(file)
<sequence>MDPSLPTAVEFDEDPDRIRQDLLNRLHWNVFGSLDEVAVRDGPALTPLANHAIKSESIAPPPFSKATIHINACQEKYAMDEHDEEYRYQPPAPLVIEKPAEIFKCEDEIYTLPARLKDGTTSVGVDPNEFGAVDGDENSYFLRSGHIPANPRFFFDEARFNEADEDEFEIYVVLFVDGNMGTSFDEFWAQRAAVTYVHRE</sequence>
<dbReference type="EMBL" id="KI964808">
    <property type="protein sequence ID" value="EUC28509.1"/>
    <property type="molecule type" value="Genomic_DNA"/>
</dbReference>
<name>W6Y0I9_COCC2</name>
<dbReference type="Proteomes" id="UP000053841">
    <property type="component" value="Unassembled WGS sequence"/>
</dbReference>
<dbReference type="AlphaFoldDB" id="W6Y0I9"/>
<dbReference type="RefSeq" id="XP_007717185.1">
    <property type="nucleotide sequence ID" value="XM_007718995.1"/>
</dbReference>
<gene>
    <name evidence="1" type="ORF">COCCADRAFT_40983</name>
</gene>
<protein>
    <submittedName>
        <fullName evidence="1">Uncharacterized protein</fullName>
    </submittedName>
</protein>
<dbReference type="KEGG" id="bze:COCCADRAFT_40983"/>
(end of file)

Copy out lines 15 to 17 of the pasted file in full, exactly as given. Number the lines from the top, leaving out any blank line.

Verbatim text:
    <name evidence="1" type="ORF">COCCADRAFT_40983</name>
</gene>
<protein>